Common Office Health Problems and What HR Can Do to Help

For office workers, the danger isn’t lifting heavy objects or working hard in the sun all day, it’s conditions like carpal tunnel and computer vision syndrome. While workers are far less likely to throw a back out or herniate a disk at their desks, they’re still vulnerable to a wide array of health issues and injury risks.

We know that sitting at a desk and staring at a computer screen all day can take its toll, but what can Human Resources do about it? Let’s look at how HR and the management team can take better care of their workers in the office.

Workplace wellness and what HR can do about it

Educate and Raise Awareness

Ideally, employees know their medical histories. They know how susceptible they are to repetitive stress injuries, complications from lack of exercise, and all the dangers of a sedentary work life. They know they should get more exercise but maybe they have a hard time fitting it into their daily schedules. Knowing all these things about themselves allows them to make better decisions when it comes time to re-up their employee health benefits plans.

But not all employees are well-informed of the risks associated with sitting behind a desk for 40 hours a week. They need guidance. Sometimes the best thing HR can do is hold conferences and meetings highlighting common office workplace injuries and ways to mitigate health problems on their own. Another way to easily dispense health warnings and solutions to employees working in different places or departments is to put together an office health training video to explain succinctly how to avoid sore tendons and eyes, as well as more serious health problems caused by limited time to exercise and other risks. HR can also use video to fold this information into health insurance coverage, going over how employees’ specific benefits plans address them.  

Support an Active Workplace

Heading off future serious workplace health issues can be easy if the HR department fosters a corporate culture focused on health and exercise. The happy medium for a workplace health initiative is somewhere between handing out gym memberships and mandatory daily 5k’s. HR needs to respond to the people in the office. Not everyone can go for a jog on their lunch break. Not everyone loves being told constantly that they’re unhealthy (actually no one does). Instituting a culture focused on health and well-being isn’t a quick fix for anything, and it will take a significant amount of nuance and human touch that should be expected from a great HR department.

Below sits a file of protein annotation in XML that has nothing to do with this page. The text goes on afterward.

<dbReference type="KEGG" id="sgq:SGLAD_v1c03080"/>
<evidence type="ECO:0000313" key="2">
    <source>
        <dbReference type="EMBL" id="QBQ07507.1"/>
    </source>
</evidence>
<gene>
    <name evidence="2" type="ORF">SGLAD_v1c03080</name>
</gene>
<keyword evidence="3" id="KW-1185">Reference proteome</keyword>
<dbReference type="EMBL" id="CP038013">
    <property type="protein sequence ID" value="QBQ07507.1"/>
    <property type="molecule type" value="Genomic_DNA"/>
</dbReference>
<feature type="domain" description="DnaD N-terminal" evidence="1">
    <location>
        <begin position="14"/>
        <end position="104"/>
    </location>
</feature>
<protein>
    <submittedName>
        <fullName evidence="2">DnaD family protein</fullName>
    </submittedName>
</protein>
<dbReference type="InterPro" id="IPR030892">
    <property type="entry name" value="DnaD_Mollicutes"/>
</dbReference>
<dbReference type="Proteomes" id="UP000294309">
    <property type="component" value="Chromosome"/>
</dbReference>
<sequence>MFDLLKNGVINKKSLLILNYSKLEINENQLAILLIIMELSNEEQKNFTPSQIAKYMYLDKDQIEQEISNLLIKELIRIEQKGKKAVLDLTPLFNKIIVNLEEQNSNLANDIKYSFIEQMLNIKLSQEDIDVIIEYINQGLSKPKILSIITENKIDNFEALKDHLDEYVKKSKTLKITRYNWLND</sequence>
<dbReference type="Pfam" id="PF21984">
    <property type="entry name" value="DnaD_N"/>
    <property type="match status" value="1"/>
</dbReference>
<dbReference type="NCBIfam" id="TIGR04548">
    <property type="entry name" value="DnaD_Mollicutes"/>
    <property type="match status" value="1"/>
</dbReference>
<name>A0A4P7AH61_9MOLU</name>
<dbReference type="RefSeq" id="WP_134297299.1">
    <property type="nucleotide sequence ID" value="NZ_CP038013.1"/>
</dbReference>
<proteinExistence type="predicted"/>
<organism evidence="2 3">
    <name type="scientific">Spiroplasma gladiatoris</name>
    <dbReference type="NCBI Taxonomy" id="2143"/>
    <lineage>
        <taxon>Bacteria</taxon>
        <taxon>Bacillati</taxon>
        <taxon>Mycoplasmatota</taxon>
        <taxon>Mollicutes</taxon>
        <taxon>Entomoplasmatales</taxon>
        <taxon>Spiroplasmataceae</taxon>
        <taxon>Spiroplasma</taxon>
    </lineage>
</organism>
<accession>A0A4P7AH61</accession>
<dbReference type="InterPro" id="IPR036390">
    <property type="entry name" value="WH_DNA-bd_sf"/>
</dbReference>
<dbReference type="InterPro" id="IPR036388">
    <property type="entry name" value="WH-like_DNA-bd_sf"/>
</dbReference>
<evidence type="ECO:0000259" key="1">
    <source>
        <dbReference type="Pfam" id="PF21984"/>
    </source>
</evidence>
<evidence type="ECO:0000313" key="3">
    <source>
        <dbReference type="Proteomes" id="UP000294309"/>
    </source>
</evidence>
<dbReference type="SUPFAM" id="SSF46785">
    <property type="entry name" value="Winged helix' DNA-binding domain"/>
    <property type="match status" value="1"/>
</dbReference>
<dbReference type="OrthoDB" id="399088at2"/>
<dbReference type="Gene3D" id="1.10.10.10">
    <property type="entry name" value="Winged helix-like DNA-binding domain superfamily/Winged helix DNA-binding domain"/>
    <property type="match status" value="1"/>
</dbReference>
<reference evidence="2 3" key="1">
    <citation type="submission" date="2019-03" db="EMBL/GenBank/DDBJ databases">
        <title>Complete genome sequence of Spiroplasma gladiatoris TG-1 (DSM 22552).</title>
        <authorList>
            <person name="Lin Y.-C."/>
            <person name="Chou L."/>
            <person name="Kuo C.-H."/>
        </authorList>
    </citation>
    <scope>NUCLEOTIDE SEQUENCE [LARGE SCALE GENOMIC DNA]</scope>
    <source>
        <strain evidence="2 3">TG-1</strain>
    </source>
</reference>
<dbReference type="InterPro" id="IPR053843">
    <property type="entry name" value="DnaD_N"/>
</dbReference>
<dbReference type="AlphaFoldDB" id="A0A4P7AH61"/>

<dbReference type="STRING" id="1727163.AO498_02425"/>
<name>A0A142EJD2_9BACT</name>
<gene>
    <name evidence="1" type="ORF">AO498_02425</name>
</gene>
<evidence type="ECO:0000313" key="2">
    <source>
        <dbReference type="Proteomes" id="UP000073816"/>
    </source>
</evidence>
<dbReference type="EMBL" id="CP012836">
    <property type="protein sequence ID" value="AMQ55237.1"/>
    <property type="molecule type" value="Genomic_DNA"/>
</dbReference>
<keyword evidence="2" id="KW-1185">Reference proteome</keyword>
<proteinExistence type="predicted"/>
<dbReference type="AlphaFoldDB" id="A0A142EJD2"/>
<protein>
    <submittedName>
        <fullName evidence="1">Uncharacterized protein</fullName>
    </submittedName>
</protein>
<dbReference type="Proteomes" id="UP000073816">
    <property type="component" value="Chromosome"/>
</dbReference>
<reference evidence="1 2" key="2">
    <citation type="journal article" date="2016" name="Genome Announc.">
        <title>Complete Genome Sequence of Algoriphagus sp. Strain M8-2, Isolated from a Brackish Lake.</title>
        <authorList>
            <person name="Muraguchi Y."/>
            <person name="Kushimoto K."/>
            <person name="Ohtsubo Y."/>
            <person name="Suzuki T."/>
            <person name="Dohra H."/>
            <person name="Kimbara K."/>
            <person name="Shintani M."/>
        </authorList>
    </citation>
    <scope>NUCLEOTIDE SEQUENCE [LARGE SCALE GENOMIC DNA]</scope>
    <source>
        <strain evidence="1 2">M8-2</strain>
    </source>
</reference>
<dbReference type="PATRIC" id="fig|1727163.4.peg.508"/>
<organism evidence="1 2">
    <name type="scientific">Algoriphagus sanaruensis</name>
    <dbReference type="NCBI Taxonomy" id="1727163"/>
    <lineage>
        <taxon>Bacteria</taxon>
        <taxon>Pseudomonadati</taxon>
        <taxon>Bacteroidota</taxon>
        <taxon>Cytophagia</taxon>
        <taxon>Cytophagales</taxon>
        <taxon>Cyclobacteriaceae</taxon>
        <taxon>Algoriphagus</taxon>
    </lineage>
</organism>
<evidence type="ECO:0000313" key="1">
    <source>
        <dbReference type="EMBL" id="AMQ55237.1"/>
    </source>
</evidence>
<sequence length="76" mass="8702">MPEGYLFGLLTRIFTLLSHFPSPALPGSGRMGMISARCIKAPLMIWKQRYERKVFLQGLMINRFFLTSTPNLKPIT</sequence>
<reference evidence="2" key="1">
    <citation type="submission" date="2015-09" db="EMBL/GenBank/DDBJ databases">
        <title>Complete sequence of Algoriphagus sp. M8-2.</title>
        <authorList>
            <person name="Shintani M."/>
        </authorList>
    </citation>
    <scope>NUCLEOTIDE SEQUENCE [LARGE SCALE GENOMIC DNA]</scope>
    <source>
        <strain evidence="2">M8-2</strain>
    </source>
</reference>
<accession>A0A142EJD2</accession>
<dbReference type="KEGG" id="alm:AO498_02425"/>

Lunchtime exercise: workplace wellbeing initiative: 5k run

Slowly but surely, the HR department can start rolling out new health suggestions and initiatives. Sometimes it doesn’t take an official initiative or directive from management or HR to improve health. Sometimes forming a walking group at lunchtime can work wonders. The key is making everyone feel included and making all workers active participants in their own office health.

Workplace Health Systems

There are many workplace health initiatives and systems out there designed to include everyone in the office. It’s up to HR to choose an initiative that works for their office and reach out to employees to help bring them along. One way to think about wellness programs is a public versus private approach. Some people respond to competition. Setting a health goal like losing weight or running certain distances can be a great way to not only motivate people, but also have some fun along the way. Health competitions can not only bring the office together all in good fun and good health, they can motivate all employees to start healthier habits. A private approach could be encouraging (or requiring) employees to set personal fitness goals and track them. Personal goal trackers are already in use in many offices and can make tracking fitness goals fun and easy.

No two offices are the same, just like no two people are the same, so the key to avoiding short- and long-term office injury and unhealthiness is to individualize your office health systems to encourage everyone to participate on their terms. If you can do that, you’ll reap the benefits of a well-informed, well-covered, happy, and healthy workplace.

Author Bio: Ben Renner is a writer, editor, and website manager living and working in Denver, Colorado. He manages the Employee Communications Council (ECC), a blog site dedicated to providing cutting-edge information and news about the Human Resources industry. Follow the ECC on Facebook and LinkedIn.

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Yours in health,